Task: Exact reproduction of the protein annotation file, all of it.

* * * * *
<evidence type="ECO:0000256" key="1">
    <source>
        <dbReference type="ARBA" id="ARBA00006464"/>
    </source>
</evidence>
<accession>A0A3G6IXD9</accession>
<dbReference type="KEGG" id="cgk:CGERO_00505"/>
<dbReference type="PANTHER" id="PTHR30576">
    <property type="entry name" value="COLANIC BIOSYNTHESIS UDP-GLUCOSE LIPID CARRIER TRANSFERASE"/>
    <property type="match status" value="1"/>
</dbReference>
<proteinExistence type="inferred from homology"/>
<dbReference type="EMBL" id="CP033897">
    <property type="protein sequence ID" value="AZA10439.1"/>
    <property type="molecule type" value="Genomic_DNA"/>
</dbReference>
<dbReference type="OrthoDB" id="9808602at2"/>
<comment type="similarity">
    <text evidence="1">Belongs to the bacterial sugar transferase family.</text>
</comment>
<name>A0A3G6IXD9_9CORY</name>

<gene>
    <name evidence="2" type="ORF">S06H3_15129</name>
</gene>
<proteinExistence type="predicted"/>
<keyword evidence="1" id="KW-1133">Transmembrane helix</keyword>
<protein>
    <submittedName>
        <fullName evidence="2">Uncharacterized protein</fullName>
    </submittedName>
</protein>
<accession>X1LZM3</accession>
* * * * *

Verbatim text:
<evidence type="ECO:0000256" key="1">
    <source>
        <dbReference type="ARBA" id="ARBA00006464"/>
    </source>
</evidence>
<accession>A0A3G6IXD9</accession>
<dbReference type="KEGG" id="cgk:CGERO_00505"/>
<dbReference type="PANTHER" id="PTHR30576">
    <property type="entry name" value="COLANIC BIOSYNTHESIS UDP-GLUCOSE LIPID CARRIER TRANSFERASE"/>
    <property type="match status" value="1"/>
</dbReference>
<proteinExistence type="inferred from homology"/>
<dbReference type="EMBL" id="CP033897">
    <property type="protein sequence ID" value="AZA10439.1"/>
    <property type="molecule type" value="Genomic_DNA"/>
</dbReference>
<dbReference type="OrthoDB" id="9808602at2"/>
<comment type="similarity">
    <text evidence="1">Belongs to the bacterial sugar transferase family.</text>
</comment>
<name>A0A3G6IXD9_9CORY</name>

<gene>
    <name evidence="2" type="ORF">S06H3_15129</name>
</gene>
<proteinExistence type="predicted"/>
<keyword evidence="1" id="KW-1133">Transmembrane helix</keyword>
<protein>
    <submittedName>
        <fullName evidence="2">Uncharacterized protein</fullName>
    </submittedName>
</protein>
<accession>X1LZM3</accession>